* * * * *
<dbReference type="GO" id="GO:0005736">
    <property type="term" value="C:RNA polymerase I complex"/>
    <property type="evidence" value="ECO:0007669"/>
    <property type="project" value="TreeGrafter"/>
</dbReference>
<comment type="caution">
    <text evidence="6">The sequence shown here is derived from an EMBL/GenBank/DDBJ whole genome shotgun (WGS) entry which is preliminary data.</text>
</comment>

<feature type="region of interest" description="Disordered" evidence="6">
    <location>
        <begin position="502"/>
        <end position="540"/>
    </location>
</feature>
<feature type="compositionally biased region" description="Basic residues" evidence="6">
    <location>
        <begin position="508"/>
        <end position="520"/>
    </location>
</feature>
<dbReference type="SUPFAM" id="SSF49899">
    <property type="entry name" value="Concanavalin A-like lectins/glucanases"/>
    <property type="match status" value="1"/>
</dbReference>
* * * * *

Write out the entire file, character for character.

<dbReference type="GO" id="GO:0005736">
    <property type="term" value="C:RNA polymerase I complex"/>
    <property type="evidence" value="ECO:0007669"/>
    <property type="project" value="TreeGrafter"/>
</dbReference>
<comment type="caution">
    <text evidence="6">The sequence shown here is derived from an EMBL/GenBank/DDBJ whole genome shotgun (WGS) entry which is preliminary data.</text>
</comment>

<feature type="region of interest" description="Disordered" evidence="6">
    <location>
        <begin position="502"/>
        <end position="540"/>
    </location>
</feature>
<feature type="compositionally biased region" description="Basic residues" evidence="6">
    <location>
        <begin position="508"/>
        <end position="520"/>
    </location>
</feature>
<dbReference type="SUPFAM" id="SSF49899">
    <property type="entry name" value="Concanavalin A-like lectins/glucanases"/>
    <property type="match status" value="1"/>
</dbReference>